Freeland to present update on the country’s finances and impact of COVID-19 spending

OTTAWA — Deputy Prime Minister and Finance Minister Chrystia Freeland will be unveiling a fall economic update on Monday afternoon, offering the country a revised look at the state of the federal finances and the impact the ongoing COVID-19 pandemic has had on Canada’s economic outlook.

While 2020 is set to pass without a full federal budget, this fiscal update could also include a suite of new announcements about future spending plans or proposals to steer the country through, and ultimately out of, the current health and economic crisis.

Already facing a historic deficit projected at $343.2 billion by the end of 2020-21, and spending levels comparable to war-time as of July when the last fiscal snapshot was issued, expectations are that the deficit revealed on Monday will be larger.

In the midst of a second wave of the virus that’s hitting hard in several provinces, the federal government has had to rework and re-deploy certain fiscal supports, including revamped wage and rent subsidies for businesses, a reworked Employment Insurance program, and new sick leave and caregiver leave programs for those who have to take time off work due to COVID-19.

Financial observers and federal political parties have been speaking in advance about what they’d like to see when the update is released after markets close at 4 p.m. EST.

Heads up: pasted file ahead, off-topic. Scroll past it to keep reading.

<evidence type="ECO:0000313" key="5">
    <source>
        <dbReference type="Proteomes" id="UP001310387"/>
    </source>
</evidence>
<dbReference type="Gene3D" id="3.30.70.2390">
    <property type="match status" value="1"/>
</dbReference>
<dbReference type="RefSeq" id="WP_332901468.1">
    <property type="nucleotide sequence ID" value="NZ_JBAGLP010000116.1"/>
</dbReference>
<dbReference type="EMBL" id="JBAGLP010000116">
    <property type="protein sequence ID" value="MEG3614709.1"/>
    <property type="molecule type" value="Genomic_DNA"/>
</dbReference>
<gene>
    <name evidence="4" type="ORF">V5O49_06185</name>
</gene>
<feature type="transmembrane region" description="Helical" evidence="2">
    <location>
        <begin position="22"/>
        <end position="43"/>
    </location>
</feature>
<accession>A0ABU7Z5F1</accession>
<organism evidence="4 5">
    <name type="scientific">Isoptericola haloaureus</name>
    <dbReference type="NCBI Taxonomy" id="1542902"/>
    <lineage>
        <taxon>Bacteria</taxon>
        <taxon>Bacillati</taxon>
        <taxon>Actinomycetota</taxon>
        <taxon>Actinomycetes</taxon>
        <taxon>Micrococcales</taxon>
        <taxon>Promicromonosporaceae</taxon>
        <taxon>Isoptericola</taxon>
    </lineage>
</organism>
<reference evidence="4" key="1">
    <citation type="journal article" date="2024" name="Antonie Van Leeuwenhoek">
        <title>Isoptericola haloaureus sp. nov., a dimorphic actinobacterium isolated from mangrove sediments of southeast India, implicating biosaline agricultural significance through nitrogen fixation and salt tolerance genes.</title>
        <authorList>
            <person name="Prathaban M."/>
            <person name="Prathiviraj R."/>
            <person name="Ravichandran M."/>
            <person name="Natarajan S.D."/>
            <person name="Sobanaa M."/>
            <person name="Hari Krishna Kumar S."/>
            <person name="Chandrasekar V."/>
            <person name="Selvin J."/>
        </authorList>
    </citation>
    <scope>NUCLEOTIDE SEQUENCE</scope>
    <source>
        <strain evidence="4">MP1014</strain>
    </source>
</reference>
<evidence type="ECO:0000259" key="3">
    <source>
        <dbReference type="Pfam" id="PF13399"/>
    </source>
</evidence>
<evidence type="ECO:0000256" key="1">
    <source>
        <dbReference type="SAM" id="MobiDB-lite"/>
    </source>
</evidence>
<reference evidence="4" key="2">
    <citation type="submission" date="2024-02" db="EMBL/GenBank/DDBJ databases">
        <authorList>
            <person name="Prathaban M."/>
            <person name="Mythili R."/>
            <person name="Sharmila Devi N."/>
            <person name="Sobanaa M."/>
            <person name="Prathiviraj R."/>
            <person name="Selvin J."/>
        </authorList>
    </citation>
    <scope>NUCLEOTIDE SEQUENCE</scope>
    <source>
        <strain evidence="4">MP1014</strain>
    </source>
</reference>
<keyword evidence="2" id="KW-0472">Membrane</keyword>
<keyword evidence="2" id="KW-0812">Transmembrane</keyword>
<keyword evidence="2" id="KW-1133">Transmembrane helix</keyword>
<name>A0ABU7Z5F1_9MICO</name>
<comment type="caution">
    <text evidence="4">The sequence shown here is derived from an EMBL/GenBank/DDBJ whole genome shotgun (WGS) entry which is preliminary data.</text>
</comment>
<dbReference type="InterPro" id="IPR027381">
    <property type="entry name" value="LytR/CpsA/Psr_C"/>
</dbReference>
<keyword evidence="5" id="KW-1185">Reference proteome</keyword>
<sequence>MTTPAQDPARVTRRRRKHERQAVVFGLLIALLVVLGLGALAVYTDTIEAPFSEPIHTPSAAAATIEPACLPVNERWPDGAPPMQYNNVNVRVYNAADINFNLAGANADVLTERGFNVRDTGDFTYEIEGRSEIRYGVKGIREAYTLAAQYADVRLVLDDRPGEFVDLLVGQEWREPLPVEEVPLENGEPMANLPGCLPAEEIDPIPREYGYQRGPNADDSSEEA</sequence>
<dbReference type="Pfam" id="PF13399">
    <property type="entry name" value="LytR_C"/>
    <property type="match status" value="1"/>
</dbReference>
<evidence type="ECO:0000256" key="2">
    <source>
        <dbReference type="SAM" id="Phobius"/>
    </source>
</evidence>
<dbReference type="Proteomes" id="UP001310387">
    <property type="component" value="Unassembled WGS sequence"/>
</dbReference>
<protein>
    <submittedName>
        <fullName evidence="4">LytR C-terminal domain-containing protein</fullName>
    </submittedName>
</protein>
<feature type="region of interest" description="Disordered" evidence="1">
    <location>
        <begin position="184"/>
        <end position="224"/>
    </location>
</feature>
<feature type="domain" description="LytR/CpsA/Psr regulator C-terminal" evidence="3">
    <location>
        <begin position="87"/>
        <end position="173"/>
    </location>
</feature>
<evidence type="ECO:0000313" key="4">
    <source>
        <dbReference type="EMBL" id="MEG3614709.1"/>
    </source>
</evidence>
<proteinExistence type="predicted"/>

From hopes for more details on a daycare program, and sector-specific bailout plans for those industries hardest hit, to the provinces looking for health transfer top-ups and calls for as much fiscal prudence as possible amid a pandemic, it remains to be seen which stakeholders were the most effective in lobbying the Finance Department.

Freeland will be addressing the House of Commons about the Liberal’s plans for the months ahead. The federal government is planning on rolling out a more compressive federal budget in 2021.

As of July, the federal debt was projected to exceed $1.2 trillion by the end of the fiscal year, and the debt-to-GDP ratio was forecast to rise to 49.1 per cent.

With unemployment rates appearing set to remain high into next year, the government projected a $71.1-billion decline in tax revenue, including a $40.8-billion loss in income taxes, and based on forecasts by more than a dozen private sector economists, the government estimated an unemployment rate of 9.8 per cent in 2020 and 7.8 per cent in 2021.

As well, the overall economy was expected to contract by 6.8 per cent in 2020 — its sharpest drop since the Great Depression — and COVID-19 health and safety spending was pegged at more than $231 billion.

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